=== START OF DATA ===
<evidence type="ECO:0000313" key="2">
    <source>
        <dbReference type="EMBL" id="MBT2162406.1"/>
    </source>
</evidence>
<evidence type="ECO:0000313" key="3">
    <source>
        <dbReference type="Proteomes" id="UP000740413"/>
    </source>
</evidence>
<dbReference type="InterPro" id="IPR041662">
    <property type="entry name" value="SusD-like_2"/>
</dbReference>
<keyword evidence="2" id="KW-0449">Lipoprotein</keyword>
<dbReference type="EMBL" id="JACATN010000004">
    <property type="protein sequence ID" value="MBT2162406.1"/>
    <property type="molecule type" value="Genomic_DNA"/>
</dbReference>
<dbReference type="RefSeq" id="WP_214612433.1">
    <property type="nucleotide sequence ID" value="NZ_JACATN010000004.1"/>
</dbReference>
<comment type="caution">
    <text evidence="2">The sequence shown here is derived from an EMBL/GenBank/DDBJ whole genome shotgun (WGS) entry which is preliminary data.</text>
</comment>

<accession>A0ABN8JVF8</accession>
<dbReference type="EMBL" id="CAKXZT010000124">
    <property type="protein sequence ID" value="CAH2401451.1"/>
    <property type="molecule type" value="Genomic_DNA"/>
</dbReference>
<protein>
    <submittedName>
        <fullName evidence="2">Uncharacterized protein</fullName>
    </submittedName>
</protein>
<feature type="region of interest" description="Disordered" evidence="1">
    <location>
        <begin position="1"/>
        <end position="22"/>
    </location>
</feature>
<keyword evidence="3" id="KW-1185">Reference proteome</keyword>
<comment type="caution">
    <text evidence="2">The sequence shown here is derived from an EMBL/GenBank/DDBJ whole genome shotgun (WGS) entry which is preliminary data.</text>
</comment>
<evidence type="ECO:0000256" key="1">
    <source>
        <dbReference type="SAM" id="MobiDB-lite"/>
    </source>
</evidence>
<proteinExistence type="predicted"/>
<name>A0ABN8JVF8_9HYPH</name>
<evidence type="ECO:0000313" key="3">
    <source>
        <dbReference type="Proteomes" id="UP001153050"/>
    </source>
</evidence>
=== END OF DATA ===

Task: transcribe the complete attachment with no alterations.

<evidence type="ECO:0000313" key="2">
    <source>
        <dbReference type="EMBL" id="MBT2162406.1"/>
    </source>
</evidence>
<evidence type="ECO:0000313" key="3">
    <source>
        <dbReference type="Proteomes" id="UP000740413"/>
    </source>
</evidence>
<dbReference type="InterPro" id="IPR041662">
    <property type="entry name" value="SusD-like_2"/>
</dbReference>
<keyword evidence="2" id="KW-0449">Lipoprotein</keyword>
<dbReference type="EMBL" id="JACATN010000004">
    <property type="protein sequence ID" value="MBT2162406.1"/>
    <property type="molecule type" value="Genomic_DNA"/>
</dbReference>
<dbReference type="RefSeq" id="WP_214612433.1">
    <property type="nucleotide sequence ID" value="NZ_JACATN010000004.1"/>
</dbReference>
<comment type="caution">
    <text evidence="2">The sequence shown here is derived from an EMBL/GenBank/DDBJ whole genome shotgun (WGS) entry which is preliminary data.</text>
</comment>

<accession>A0ABN8JVF8</accession>
<dbReference type="EMBL" id="CAKXZT010000124">
    <property type="protein sequence ID" value="CAH2401451.1"/>
    <property type="molecule type" value="Genomic_DNA"/>
</dbReference>
<protein>
    <submittedName>
        <fullName evidence="2">Uncharacterized protein</fullName>
    </submittedName>
</protein>
<feature type="region of interest" description="Disordered" evidence="1">
    <location>
        <begin position="1"/>
        <end position="22"/>
    </location>
</feature>
<keyword evidence="3" id="KW-1185">Reference proteome</keyword>
<comment type="caution">
    <text evidence="2">The sequence shown here is derived from an EMBL/GenBank/DDBJ whole genome shotgun (WGS) entry which is preliminary data.</text>
</comment>
<evidence type="ECO:0000256" key="1">
    <source>
        <dbReference type="SAM" id="MobiDB-lite"/>
    </source>
</evidence>
<proteinExistence type="predicted"/>
<name>A0ABN8JVF8_9HYPH</name>
<evidence type="ECO:0000313" key="3">
    <source>
        <dbReference type="Proteomes" id="UP001153050"/>
    </source>
</evidence>